[Originally published 4/8/2014.]
The number of S&P 500 dividend payers reached its highest point since Sep. 1998. As of March 2014, 421 S&P 500 companies are now paying dividends, compared to 423 in Sep. 1998.
Big names increased dividends in the first quarter such as Exxon Mobile (NYSE:XOM), Wal-Mart (NYSE:WMT), JPMorgan (NYSE:JPM), Procter & Gamble (NYSE:PG), Bank of America (NYSE:BAC), Coca-Cola (NYSE:KO), and Qualcomm (NASDAQ:QCOM). A striking 146 companies (35% of payers) announced dividend increases compared to 94 in the Q4 of 2013, a quarter over quarter increase of 55%. In Q1, S&P 500 dividend growth (4.0%) doubled that of price (1.3%). Since 2000, dividend growth has consistently outperformed price growth with a staggering 124% ($16.29 to $36.53) cumulative return compared to 33% ($1394.46 to $1852.39) for price.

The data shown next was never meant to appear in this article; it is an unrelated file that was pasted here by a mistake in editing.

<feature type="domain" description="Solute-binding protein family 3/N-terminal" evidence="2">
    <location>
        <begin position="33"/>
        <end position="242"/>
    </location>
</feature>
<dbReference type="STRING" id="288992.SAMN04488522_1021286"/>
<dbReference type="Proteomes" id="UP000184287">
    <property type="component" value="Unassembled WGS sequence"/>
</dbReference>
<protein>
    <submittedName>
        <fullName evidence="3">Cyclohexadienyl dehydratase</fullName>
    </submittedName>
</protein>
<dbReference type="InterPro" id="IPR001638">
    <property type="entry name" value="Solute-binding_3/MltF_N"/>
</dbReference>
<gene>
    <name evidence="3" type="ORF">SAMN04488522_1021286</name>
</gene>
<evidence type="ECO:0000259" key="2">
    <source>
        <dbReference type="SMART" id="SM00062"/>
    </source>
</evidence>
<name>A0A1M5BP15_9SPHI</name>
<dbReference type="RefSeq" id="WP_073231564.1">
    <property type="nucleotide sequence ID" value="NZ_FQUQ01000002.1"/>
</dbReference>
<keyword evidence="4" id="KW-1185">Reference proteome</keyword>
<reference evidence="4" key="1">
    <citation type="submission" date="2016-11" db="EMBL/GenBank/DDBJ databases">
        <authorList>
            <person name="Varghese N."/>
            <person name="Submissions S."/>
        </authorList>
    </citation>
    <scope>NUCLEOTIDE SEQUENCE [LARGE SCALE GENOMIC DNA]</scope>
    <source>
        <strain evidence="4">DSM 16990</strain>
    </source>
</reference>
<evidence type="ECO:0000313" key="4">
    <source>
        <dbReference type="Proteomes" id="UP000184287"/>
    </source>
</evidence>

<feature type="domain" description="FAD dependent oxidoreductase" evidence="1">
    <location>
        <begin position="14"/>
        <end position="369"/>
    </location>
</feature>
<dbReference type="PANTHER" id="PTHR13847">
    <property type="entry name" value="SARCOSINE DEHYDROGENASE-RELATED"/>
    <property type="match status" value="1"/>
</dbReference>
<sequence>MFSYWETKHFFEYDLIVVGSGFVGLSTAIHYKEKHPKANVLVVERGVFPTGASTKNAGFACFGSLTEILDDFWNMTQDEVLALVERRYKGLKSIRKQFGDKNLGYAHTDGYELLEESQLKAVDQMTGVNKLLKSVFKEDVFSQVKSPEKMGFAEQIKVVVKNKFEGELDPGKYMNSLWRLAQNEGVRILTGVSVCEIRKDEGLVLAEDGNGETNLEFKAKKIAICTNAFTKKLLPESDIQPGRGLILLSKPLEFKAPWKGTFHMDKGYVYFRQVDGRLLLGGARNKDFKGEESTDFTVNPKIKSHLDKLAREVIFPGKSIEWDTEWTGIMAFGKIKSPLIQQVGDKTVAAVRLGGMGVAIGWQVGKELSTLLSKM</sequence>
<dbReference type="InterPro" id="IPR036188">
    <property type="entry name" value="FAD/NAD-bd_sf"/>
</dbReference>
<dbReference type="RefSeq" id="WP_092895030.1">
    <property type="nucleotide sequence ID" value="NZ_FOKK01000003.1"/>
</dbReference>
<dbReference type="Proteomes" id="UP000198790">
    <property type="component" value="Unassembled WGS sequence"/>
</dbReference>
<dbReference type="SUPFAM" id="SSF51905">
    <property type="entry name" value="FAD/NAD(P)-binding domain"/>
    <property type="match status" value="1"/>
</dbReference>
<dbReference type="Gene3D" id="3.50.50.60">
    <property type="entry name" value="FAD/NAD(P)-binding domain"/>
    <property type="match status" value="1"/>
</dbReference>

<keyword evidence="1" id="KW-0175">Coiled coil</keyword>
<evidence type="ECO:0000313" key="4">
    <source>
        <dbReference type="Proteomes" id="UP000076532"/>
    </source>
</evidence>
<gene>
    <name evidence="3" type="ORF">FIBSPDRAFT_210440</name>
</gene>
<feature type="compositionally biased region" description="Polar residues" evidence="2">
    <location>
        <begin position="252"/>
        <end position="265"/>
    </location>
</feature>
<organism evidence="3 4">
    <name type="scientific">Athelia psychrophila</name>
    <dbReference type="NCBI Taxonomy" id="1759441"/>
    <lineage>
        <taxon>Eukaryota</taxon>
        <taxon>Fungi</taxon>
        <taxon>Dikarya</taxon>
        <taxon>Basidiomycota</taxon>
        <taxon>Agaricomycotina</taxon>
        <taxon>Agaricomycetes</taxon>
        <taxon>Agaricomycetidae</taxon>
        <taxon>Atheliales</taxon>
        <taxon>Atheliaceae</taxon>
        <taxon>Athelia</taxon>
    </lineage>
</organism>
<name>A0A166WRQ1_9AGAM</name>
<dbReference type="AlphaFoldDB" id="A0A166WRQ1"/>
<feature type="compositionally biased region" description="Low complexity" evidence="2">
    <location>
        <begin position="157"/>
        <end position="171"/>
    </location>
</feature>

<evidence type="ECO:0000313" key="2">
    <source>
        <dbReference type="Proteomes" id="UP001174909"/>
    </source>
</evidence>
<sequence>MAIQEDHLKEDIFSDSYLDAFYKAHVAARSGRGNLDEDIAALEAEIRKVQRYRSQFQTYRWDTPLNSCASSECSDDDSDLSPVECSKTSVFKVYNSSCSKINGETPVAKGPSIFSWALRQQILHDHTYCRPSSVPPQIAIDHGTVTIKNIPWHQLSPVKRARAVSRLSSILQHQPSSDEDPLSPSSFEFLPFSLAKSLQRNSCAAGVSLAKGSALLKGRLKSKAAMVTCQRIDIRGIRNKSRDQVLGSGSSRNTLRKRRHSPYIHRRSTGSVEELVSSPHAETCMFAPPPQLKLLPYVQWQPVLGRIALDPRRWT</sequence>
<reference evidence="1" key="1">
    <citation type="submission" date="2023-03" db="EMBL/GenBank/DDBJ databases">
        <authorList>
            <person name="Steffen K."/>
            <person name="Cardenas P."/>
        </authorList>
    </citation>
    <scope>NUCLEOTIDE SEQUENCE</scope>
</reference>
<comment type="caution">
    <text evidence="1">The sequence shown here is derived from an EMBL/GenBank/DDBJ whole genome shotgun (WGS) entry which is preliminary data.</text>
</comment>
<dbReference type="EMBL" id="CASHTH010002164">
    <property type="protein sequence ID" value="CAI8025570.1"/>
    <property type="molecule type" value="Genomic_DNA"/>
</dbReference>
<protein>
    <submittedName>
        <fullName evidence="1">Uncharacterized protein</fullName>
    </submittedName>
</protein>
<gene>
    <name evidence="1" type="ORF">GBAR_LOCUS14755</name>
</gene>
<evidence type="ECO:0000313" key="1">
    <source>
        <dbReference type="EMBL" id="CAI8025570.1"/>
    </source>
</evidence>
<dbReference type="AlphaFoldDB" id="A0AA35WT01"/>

What does this mean for dividend investors? While risk-averse investors seek the performance and stability of dividends, they are instead exposed to price changes based on market speculations. Investors trying to capture the fundamental performance of proven companies may see their returns diminish because of this disconnect between dividends and price.
 (According to data compile by Howard Silverblatt in his S&P 500 MarketAttributes: March 2014).
Source: S&P Capital IQ, Reality Shares Research